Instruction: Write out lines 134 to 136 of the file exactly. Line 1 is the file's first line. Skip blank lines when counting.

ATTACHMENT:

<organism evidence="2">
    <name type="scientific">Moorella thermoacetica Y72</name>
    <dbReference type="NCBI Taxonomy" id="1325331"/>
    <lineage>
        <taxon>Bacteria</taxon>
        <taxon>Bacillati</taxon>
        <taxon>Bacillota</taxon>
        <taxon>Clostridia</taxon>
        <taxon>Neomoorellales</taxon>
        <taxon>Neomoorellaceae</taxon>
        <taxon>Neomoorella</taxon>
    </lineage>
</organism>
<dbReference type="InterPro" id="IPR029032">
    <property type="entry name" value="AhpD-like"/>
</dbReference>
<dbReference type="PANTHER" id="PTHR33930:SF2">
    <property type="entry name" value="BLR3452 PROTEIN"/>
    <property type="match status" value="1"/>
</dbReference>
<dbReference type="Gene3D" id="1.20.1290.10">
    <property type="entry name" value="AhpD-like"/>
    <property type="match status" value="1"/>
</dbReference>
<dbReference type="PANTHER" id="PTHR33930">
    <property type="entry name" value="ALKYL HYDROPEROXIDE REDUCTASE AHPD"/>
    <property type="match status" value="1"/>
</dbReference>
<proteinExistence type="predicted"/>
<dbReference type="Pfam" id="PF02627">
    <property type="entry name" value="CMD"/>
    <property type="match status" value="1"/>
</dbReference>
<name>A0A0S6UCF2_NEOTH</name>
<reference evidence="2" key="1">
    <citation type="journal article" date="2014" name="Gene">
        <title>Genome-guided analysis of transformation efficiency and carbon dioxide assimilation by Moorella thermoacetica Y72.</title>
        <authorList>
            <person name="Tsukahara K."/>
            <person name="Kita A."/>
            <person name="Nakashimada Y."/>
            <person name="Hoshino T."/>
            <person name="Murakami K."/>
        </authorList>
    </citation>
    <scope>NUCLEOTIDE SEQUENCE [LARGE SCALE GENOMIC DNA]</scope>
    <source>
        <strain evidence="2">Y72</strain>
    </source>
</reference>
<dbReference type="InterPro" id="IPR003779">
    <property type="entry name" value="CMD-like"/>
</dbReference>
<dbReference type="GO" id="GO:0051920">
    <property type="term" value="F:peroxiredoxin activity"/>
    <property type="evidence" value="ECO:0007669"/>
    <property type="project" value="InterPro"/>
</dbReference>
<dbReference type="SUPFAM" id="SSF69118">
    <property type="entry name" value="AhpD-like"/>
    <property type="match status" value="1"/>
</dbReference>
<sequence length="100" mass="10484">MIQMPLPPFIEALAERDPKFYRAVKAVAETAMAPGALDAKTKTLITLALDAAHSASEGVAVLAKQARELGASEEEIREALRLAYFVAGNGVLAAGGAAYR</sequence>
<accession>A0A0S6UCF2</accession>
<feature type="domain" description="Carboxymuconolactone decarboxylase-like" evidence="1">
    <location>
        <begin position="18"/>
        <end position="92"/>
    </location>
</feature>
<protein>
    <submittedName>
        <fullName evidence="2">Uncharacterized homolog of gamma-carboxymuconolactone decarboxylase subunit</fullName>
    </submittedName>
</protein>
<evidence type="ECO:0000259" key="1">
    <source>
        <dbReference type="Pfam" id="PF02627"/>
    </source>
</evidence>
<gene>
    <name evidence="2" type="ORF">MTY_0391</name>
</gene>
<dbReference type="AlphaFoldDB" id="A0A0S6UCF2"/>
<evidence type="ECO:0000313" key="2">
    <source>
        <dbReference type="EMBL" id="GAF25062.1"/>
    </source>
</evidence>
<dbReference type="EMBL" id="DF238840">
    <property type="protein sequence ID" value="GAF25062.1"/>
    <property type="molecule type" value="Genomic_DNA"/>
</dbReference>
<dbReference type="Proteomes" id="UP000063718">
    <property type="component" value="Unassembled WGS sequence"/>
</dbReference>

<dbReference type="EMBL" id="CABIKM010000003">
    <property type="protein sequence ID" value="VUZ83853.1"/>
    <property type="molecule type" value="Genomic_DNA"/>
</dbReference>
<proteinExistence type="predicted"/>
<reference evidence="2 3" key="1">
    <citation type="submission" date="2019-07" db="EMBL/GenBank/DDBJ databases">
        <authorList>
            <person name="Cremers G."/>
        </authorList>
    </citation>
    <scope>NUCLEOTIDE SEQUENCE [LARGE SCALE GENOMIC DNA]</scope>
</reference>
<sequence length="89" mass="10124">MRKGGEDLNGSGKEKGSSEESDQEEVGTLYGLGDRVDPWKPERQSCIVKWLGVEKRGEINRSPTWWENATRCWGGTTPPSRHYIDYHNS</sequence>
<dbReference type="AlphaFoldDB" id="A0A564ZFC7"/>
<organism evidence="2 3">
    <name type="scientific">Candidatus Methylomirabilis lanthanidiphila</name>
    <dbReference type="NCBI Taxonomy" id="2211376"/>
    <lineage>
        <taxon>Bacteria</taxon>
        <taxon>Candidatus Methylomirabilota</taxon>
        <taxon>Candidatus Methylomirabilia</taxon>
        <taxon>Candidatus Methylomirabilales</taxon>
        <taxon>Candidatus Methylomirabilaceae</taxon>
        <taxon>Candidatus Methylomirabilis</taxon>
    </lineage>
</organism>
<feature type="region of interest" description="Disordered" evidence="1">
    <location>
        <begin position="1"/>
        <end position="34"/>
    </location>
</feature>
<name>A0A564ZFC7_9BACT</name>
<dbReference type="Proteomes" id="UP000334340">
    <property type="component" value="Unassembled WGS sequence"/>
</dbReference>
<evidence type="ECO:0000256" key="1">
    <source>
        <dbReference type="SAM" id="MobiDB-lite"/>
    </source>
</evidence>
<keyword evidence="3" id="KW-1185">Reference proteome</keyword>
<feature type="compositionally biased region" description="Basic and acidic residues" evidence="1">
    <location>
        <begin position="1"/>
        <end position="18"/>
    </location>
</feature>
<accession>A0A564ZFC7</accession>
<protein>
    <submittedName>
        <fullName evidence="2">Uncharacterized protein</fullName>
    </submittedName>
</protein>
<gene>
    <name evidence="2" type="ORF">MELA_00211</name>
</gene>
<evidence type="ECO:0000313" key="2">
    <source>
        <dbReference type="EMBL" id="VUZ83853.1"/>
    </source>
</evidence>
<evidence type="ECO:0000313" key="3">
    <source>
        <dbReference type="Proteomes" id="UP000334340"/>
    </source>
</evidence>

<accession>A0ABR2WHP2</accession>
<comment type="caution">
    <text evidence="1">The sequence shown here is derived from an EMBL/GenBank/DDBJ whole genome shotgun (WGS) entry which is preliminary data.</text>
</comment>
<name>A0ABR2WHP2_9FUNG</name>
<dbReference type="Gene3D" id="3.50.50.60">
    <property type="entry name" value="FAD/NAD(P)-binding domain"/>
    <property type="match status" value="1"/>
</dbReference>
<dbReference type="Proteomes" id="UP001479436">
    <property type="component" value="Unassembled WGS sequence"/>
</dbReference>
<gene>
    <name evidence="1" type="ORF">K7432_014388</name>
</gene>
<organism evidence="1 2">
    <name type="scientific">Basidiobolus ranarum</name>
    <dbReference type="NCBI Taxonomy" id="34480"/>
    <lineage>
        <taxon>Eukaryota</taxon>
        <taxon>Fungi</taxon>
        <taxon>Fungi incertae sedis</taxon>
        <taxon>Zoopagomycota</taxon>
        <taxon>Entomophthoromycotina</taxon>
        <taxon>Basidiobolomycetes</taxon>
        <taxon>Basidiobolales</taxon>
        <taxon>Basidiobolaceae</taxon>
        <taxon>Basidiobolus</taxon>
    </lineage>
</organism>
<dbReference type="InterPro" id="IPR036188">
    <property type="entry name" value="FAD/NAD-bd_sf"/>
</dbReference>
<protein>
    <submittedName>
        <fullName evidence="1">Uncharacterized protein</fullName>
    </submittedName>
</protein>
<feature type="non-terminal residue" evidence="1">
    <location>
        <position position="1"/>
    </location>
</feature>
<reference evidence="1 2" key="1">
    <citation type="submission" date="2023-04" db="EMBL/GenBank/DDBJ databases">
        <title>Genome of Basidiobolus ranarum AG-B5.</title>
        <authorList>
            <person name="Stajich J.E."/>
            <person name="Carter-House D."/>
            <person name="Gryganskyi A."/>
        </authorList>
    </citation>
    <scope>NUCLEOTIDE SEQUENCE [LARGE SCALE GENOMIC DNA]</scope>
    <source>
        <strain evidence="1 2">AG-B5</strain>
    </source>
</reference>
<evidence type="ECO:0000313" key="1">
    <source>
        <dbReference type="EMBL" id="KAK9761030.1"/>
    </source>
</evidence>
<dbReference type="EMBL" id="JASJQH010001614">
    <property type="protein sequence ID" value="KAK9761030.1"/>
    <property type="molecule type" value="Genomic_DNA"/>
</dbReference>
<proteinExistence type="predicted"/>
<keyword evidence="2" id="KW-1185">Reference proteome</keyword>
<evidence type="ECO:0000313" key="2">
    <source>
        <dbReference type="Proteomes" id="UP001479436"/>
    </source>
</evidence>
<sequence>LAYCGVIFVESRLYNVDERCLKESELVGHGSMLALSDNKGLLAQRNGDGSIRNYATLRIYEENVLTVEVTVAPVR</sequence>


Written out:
<evidence type="ECO:0000256" key="1">
    <source>
        <dbReference type="SAM" id="MobiDB-lite"/>